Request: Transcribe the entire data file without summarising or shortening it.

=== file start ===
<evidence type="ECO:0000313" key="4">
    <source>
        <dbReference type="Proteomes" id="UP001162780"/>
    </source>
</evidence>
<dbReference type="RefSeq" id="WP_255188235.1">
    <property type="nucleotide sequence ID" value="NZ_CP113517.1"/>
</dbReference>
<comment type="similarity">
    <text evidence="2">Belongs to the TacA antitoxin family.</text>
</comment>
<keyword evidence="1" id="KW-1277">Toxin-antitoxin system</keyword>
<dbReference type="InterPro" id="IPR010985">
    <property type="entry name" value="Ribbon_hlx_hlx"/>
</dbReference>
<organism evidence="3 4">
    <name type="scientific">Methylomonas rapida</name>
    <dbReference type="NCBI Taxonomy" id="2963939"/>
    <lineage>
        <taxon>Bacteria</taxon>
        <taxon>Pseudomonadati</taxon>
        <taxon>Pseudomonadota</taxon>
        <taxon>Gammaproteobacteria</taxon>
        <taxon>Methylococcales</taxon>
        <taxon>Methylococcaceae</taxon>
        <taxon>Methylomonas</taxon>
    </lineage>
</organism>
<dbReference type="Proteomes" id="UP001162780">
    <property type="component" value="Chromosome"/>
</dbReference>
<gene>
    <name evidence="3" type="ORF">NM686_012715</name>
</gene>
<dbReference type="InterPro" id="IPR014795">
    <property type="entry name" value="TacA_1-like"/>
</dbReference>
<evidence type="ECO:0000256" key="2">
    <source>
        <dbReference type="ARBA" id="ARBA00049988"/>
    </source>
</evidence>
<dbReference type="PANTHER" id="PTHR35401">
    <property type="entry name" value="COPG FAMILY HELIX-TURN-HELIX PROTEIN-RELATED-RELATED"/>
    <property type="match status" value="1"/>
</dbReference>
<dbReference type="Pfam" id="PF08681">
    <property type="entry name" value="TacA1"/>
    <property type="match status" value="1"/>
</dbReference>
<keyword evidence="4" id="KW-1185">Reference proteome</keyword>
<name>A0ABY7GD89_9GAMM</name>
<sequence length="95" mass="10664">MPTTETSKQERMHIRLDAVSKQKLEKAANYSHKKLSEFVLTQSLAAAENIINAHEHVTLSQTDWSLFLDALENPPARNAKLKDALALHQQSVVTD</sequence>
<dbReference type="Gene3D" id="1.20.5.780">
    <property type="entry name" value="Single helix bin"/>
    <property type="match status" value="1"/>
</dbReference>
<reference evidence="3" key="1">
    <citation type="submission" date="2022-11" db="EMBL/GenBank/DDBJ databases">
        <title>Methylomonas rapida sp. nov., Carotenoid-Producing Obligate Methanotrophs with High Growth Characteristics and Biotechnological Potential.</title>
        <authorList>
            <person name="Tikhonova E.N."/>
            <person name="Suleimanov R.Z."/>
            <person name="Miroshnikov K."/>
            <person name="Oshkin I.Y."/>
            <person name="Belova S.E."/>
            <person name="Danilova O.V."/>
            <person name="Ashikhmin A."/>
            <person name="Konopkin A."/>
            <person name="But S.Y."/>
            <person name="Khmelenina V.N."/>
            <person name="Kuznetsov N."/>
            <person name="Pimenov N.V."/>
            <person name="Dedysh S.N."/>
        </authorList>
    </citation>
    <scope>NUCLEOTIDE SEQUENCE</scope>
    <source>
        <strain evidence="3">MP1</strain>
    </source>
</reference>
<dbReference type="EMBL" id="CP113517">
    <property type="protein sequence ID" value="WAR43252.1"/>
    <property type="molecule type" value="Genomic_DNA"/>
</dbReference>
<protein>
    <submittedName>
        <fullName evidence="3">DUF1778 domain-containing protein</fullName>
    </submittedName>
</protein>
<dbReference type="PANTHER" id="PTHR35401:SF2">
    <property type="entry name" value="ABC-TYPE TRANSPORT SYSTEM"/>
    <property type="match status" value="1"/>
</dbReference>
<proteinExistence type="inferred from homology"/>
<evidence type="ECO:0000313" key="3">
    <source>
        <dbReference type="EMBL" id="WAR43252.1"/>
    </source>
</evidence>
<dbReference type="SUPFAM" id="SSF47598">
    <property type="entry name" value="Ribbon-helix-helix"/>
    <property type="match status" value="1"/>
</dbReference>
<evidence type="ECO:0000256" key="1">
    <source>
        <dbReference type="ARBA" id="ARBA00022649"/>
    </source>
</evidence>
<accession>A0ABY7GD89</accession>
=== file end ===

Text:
<evidence type="ECO:0000313" key="4">
    <source>
        <dbReference type="Proteomes" id="UP001162780"/>
    </source>
</evidence>
<dbReference type="RefSeq" id="WP_255188235.1">
    <property type="nucleotide sequence ID" value="NZ_CP113517.1"/>
</dbReference>
<comment type="similarity">
    <text evidence="2">Belongs to the TacA antitoxin family.</text>
</comment>
<keyword evidence="1" id="KW-1277">Toxin-antitoxin system</keyword>
<dbReference type="InterPro" id="IPR010985">
    <property type="entry name" value="Ribbon_hlx_hlx"/>
</dbReference>
<organism evidence="3 4">
    <name type="scientific">Methylomonas rapida</name>
    <dbReference type="NCBI Taxonomy" id="2963939"/>
    <lineage>
        <taxon>Bacteria</taxon>
        <taxon>Pseudomonadati</taxon>
        <taxon>Pseudomonadota</taxon>
        <taxon>Gammaproteobacteria</taxon>
        <taxon>Methylococcales</taxon>
        <taxon>Methylococcaceae</taxon>
        <taxon>Methylomonas</taxon>
    </lineage>
</organism>
<dbReference type="Proteomes" id="UP001162780">
    <property type="component" value="Chromosome"/>
</dbReference>
<gene>
    <name evidence="3" type="ORF">NM686_012715</name>
</gene>
<dbReference type="InterPro" id="IPR014795">
    <property type="entry name" value="TacA_1-like"/>
</dbReference>
<evidence type="ECO:0000256" key="2">
    <source>
        <dbReference type="ARBA" id="ARBA00049988"/>
    </source>
</evidence>
<dbReference type="PANTHER" id="PTHR35401">
    <property type="entry name" value="COPG FAMILY HELIX-TURN-HELIX PROTEIN-RELATED-RELATED"/>
    <property type="match status" value="1"/>
</dbReference>
<dbReference type="Pfam" id="PF08681">
    <property type="entry name" value="TacA1"/>
    <property type="match status" value="1"/>
</dbReference>
<keyword evidence="4" id="KW-1185">Reference proteome</keyword>
<name>A0ABY7GD89_9GAMM</name>
<sequence length="95" mass="10664">MPTTETSKQERMHIRLDAVSKQKLEKAANYSHKKLSEFVLTQSLAAAENIINAHEHVTLSQTDWSLFLDALENPPARNAKLKDALALHQQSVVTD</sequence>
<dbReference type="Gene3D" id="1.20.5.780">
    <property type="entry name" value="Single helix bin"/>
    <property type="match status" value="1"/>
</dbReference>
<reference evidence="3" key="1">
    <citation type="submission" date="2022-11" db="EMBL/GenBank/DDBJ databases">
        <title>Methylomonas rapida sp. nov., Carotenoid-Producing Obligate Methanotrophs with High Growth Characteristics and Biotechnological Potential.</title>
        <authorList>
            <person name="Tikhonova E.N."/>
            <person name="Suleimanov R.Z."/>
            <person name="Miroshnikov K."/>
            <person name="Oshkin I.Y."/>
            <person name="Belova S.E."/>
            <person name="Danilova O.V."/>
            <person name="Ashikhmin A."/>
            <person name="Konopkin A."/>
            <person name="But S.Y."/>
            <person name="Khmelenina V.N."/>
            <person name="Kuznetsov N."/>
            <person name="Pimenov N.V."/>
            <person name="Dedysh S.N."/>
        </authorList>
    </citation>
    <scope>NUCLEOTIDE SEQUENCE</scope>
    <source>
        <strain evidence="3">MP1</strain>
    </source>
</reference>
<dbReference type="EMBL" id="CP113517">
    <property type="protein sequence ID" value="WAR43252.1"/>
    <property type="molecule type" value="Genomic_DNA"/>
</dbReference>
<protein>
    <submittedName>
        <fullName evidence="3">DUF1778 domain-containing protein</fullName>
    </submittedName>
</protein>
<dbReference type="PANTHER" id="PTHR35401:SF2">
    <property type="entry name" value="ABC-TYPE TRANSPORT SYSTEM"/>
    <property type="match status" value="1"/>
</dbReference>
<proteinExistence type="inferred from homology"/>
<evidence type="ECO:0000313" key="3">
    <source>
        <dbReference type="EMBL" id="WAR43252.1"/>
    </source>
</evidence>
<dbReference type="SUPFAM" id="SSF47598">
    <property type="entry name" value="Ribbon-helix-helix"/>
    <property type="match status" value="1"/>
</dbReference>
<evidence type="ECO:0000256" key="1">
    <source>
        <dbReference type="ARBA" id="ARBA00022649"/>
    </source>
</evidence>
<accession>A0ABY7GD89</accession>